A year of haiku about my kids.
“It turns out the nightly parenting haiku is not only Minimum Viable Creativity, but also an opportunity to journal milestones every night without having to figure out what to say.” This post from 2017 at Unlikely Words compiles a year of haiku from a parent.
As we grow old
A beautiful poem on aging and and wisdom by Senator Murray Sinclair, former chair of the Truth and Reconciliation Commission of Canada: As we grow old / the ground we walk on / rises up / so that, / as each of those few moments / left to us / pass by…
Acts of Faith
If I am lost in the blowing grasses, / If I wander from the path, / I am in your hands, time. / And in them there is a stillness, / Where light become animate, / And tactile, / Like little lost pieces of a former self.
“My body / is my home, / but I shuttered it / awhile back, / and I’ve hovered nearby / like a tangled kite, / a drunken bird.”
“I try to wash away the sleepiness / from my insomnia laden eyes / pick a fresh sheet of paper / spread clean water till it sheens / like fresh snow on a sunny day / clean and load the brushes with colours…”
winter storm: haiku
winter storm – / a train without a whistle / blows past the house
“Alabaster” appears in poet Stephanie L. Harper’s chapbook “This Being Done”: “I am a pink rose petal’s pale glow / black ash tamped in furrows / between the breaths of the living…”
At the online home of Irish poet Maurice Scully, you’ll find links to published works in PDF format and recordings of his poetry readings.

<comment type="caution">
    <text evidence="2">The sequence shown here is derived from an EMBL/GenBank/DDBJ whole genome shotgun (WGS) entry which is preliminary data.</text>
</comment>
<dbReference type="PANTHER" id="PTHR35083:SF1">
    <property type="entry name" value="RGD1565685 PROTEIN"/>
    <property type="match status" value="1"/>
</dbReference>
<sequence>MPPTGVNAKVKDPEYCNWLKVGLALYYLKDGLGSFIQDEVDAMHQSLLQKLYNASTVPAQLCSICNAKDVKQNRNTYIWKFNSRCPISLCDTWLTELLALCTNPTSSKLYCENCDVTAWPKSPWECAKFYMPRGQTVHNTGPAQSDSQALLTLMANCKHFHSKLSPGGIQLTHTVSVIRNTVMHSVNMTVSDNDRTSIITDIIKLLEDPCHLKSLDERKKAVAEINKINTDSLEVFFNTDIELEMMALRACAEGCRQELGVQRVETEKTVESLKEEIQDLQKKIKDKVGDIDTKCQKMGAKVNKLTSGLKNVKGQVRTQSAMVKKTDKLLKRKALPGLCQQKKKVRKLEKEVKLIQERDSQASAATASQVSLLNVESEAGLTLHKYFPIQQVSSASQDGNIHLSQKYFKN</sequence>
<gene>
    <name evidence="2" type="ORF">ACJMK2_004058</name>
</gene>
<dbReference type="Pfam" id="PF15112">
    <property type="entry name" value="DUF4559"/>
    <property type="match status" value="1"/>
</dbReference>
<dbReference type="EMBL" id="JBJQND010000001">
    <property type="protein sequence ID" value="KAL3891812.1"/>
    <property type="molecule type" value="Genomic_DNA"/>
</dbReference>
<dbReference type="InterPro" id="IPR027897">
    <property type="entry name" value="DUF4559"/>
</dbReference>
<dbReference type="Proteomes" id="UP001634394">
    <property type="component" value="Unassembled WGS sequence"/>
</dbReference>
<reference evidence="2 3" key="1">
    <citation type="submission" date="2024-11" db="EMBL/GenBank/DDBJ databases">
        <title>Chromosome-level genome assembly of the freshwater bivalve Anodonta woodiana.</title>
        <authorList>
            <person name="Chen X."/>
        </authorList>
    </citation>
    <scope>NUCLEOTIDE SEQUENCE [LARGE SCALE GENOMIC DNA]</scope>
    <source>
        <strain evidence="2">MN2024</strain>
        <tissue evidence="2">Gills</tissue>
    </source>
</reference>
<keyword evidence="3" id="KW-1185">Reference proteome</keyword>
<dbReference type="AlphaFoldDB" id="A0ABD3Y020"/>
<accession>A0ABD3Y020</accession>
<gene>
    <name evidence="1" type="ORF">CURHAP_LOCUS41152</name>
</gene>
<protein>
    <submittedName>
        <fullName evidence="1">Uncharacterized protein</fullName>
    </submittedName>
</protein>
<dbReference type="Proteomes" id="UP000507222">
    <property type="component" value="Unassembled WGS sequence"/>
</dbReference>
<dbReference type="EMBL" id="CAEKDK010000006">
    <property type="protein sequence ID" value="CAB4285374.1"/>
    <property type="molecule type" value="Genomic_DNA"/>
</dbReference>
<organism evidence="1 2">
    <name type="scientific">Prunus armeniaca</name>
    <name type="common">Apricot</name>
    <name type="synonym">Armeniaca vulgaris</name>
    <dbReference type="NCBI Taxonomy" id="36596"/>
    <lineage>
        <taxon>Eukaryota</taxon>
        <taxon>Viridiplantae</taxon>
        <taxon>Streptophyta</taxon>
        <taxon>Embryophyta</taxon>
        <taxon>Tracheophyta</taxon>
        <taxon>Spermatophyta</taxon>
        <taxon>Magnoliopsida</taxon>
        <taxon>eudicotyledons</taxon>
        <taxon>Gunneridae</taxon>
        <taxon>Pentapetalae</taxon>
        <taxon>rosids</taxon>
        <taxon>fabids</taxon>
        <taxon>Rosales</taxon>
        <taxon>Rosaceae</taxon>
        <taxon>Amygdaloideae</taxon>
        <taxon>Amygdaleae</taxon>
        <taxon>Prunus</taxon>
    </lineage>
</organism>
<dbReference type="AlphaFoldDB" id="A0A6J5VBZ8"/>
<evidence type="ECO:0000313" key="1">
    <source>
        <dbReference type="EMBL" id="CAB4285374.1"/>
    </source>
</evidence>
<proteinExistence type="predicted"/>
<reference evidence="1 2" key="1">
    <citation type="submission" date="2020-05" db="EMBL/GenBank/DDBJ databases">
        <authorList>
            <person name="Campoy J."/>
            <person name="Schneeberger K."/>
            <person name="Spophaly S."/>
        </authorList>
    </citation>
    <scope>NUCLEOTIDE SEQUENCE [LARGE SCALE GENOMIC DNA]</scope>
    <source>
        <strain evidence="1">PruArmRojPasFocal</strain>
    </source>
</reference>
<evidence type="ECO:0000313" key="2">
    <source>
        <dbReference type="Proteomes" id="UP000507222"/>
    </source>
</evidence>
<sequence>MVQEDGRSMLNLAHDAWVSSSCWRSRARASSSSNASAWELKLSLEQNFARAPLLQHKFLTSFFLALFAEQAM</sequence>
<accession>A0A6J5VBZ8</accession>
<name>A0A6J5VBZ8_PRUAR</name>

For the Love of Haiku
Check out these five poets who favor the form.
Early Bird Special
unlike the midnight special / there are no songs / to celebrate the early bird special / no IHOPian bard, / no poet laureate of the blue plate / no bargain basement Dylan / no cut price Cohen / to extol the digestive / and economic benefits / of getting an early start.
Wind: A Poem by Robert Okaji
Revel in the beauty of the wind as revealed by poet Robert Okaji: “That it shudders through / and presages an untimely end, / that it transforms the night’s / body and leaves us / breathless and wanting, / petals strewn about”
How Do We Write Now?
Patricia Lockwood on writing in a time of distractions: “The feeling you get after hours of scrolling that all your thoughts have been replaced with cotton candy . . . as opposed to the feeling of being open to poetry, to being inside the poem, which is the feeling of being honey in the hive.”
You must stop reminiscing at every date.
Monica Byrne shares a winning poem that her father, Donald E. Byrne Jr., wrote about her mother. It was originally published at Red Clay Review.
5 Tools to Format Your Poems During National Poetry Month
Penning 30 poems over 30 days in April? Use these five tools in your editor to format your poetry.
The caesuras in Dwight L. Roth’s poem add a poignant gravity to his verse:
“My words // chosen carefully…
Like stepping on wet rocks
crossing a stream.”